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Brooke Founder Orr Files for Personal Bankruptcy

Source: Kansas City Star

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Posted on 19 Dec 2008

The founder of Brooke Corp., the bankrupt franchiser of insurance agencies, has filed for personal bankruptcy. 
In an abbreviated Chapter 11 filing Tuesday in U.S. Bankruptcy Court in Wichita, Robert D. Orr didn’t specify his assets or liabilities but checked off boxes listing estimated assets ranging between $100,000 and $500,000 and estimated liabilities ranging between $50 million and $100 million. 
The filing included a list of Orr’s 20 largest unsecured creditors, most of them banks. The largest were First United Bank of Frankfort, Ill., with an estimated claim of $13.9 million, ONB Bank and Trust Co., of Tulsa, Okla., with an estimated claim of $11.5 million, and Citizens Bank of Chillicothe, Mo., with an estimated claim of $9.5 million.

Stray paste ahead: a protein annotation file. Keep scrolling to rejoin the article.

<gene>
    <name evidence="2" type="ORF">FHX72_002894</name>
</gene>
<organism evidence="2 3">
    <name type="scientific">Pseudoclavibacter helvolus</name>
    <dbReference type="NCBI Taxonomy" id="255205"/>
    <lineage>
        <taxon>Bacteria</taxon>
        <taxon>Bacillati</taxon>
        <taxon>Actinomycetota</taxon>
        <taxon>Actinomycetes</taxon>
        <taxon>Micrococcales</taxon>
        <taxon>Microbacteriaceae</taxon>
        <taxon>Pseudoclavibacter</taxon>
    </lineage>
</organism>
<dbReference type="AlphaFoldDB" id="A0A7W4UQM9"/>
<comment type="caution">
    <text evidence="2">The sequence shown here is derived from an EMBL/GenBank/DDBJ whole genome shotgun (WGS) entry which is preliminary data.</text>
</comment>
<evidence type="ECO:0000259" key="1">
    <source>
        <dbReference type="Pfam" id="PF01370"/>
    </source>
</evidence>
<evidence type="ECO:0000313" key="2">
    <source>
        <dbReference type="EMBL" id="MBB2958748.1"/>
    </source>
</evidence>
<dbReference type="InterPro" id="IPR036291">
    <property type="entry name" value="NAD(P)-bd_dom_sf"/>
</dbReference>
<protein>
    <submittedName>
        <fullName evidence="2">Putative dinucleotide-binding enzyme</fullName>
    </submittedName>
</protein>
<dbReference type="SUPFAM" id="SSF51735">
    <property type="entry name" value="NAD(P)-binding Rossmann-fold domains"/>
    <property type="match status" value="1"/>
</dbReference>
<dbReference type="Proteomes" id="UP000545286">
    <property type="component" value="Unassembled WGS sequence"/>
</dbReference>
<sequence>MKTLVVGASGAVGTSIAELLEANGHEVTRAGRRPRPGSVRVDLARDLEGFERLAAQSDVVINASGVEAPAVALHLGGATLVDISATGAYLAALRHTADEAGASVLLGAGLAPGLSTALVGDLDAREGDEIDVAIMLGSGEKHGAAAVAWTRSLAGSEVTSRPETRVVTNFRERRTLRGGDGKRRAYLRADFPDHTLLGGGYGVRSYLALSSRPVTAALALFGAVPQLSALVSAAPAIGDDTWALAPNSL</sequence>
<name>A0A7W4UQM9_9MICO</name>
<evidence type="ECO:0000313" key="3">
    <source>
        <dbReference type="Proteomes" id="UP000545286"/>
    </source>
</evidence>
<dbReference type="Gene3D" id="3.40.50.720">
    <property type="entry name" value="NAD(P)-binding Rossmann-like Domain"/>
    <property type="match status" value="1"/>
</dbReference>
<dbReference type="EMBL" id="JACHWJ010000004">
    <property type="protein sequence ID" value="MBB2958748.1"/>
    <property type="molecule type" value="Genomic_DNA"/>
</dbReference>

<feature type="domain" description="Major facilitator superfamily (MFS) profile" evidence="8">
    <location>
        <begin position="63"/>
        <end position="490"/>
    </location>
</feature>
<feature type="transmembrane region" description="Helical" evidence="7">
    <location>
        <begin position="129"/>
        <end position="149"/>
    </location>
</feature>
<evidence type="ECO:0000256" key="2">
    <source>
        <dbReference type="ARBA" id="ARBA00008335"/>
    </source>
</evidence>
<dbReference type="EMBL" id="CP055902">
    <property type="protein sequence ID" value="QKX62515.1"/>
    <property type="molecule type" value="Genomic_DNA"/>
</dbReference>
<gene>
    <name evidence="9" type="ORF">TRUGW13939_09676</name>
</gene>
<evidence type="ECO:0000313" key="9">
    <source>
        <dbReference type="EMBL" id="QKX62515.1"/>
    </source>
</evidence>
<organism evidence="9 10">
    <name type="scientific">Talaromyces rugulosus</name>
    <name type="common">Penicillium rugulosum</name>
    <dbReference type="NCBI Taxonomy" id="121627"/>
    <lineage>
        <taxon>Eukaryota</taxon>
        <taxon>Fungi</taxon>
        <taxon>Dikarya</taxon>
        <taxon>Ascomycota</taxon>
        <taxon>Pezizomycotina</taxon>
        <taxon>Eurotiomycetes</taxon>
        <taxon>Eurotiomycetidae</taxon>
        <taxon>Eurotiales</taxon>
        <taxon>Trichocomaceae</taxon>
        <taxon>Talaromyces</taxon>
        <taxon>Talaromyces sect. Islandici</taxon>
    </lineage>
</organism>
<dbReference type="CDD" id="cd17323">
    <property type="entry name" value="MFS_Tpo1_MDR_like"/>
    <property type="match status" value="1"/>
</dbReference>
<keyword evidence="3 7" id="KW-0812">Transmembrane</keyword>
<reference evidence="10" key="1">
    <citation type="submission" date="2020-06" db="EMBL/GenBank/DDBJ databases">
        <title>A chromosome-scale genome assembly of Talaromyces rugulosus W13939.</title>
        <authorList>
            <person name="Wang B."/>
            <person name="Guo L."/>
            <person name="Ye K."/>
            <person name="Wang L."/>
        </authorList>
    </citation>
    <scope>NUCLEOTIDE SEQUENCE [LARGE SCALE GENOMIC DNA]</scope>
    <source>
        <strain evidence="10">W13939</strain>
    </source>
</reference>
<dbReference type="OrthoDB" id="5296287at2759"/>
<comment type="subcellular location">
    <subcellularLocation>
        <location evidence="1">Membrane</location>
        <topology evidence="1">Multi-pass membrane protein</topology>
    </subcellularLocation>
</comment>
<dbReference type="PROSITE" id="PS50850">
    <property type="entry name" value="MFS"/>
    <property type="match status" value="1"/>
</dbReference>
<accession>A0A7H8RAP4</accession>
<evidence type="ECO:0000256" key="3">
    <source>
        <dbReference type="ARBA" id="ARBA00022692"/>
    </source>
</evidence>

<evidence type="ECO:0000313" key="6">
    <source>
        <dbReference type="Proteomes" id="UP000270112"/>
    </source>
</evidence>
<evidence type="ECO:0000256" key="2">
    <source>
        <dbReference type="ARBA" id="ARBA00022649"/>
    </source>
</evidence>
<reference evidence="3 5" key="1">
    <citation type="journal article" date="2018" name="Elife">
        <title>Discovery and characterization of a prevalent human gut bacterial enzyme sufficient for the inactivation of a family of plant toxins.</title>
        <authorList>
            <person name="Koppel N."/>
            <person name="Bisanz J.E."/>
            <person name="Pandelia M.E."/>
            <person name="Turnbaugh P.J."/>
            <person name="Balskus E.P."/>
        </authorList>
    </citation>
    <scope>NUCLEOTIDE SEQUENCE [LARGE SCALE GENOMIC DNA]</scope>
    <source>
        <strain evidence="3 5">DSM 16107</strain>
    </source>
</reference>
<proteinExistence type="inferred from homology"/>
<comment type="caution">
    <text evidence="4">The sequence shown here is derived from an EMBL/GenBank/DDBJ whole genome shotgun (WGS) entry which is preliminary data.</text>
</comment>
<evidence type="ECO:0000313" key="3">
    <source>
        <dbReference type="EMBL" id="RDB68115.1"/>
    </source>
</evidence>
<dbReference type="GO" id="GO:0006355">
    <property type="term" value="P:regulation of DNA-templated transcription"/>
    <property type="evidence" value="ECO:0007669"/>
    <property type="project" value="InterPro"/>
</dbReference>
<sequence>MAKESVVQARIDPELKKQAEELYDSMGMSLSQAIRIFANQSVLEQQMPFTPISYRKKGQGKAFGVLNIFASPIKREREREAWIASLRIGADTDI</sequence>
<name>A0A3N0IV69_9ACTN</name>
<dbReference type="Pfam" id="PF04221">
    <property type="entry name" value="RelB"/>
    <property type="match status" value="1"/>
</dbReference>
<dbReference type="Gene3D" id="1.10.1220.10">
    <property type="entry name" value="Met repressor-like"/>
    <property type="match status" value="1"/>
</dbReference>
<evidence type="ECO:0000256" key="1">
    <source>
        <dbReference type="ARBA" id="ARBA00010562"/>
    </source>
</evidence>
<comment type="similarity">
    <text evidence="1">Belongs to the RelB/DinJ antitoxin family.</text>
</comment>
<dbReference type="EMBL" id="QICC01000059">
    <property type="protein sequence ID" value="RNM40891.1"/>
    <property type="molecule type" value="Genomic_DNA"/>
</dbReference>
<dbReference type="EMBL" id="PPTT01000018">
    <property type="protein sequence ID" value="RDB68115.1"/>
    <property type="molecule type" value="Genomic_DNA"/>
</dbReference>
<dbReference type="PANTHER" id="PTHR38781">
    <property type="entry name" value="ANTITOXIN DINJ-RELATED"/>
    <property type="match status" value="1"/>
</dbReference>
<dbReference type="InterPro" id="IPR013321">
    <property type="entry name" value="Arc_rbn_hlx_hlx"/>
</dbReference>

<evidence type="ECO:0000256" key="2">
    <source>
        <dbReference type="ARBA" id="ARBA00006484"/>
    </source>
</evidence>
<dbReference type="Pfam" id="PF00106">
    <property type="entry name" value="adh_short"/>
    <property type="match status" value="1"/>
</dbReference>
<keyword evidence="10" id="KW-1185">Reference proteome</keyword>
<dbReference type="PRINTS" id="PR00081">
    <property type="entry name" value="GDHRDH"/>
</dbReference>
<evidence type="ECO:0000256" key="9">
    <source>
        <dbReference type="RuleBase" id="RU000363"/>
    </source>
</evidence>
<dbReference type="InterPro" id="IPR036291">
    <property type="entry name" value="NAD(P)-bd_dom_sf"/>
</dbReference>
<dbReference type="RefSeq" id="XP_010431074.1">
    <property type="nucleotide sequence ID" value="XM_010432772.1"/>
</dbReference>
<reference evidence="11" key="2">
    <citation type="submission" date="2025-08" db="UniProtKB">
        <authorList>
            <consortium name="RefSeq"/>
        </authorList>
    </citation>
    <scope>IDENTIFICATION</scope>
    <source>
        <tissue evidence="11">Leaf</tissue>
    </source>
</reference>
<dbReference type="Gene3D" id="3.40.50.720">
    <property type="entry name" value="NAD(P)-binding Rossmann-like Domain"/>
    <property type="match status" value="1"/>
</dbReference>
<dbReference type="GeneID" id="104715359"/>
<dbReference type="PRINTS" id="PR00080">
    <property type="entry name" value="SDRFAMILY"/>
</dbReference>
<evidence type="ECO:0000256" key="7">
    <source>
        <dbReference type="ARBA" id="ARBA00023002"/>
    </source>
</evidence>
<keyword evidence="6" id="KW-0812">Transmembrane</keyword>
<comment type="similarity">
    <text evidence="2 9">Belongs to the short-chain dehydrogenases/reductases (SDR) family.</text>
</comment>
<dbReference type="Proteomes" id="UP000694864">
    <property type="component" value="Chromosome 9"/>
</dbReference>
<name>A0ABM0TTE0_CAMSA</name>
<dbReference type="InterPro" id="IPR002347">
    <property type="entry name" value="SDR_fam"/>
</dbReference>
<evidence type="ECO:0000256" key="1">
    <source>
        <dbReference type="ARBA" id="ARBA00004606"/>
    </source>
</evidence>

Most of the debts were listed as disputed. 
Although Orr will be required to file a detailed list of his creditors and their claims within a few weeks, the mailing matrix filed with his bankruptcy petition listed 190 creditors — many of them small banks in Kansas and elsewhere in the Midwest. 
Scores of banks bought pieces of loans that Brooke, through one of its affiliates, extended to its franchisees. Other banks invested in loans that Brooke, through affiliate Aleritas Capital Corp., bundled into securities and sold on Wall Street. 
Orr guaranteed many of the loans. 
The Kansas City Star reported last week that the FBI was investigating Brooke and the circumstances surrounding its collapse. 
Orr founded Brooke in 1986 and headed the company until recently. A federal judge named former Jackson County prosecuting attorney and appeals court judge Albert Riederer as special master to oversee Brooke after a New York bank sued the company in September. 
In a release announcing the bankruptcy filing Wednesday, Orr said, “Last year I retired as a company executive, but I came out of retirement in April of this year to help Aleritas and later Brooke Capital through difficult economic times. With the benefit of hindsight, I regret returning as a company executive because the price paid by my family has been extraordinary. 
“As an executive taking over management of these troubled companies just prior to their collapse and as an executive responsible for making the difficult decisions required to turn around these troubled companies, I have become the target of attack for anyone with a complaint.”


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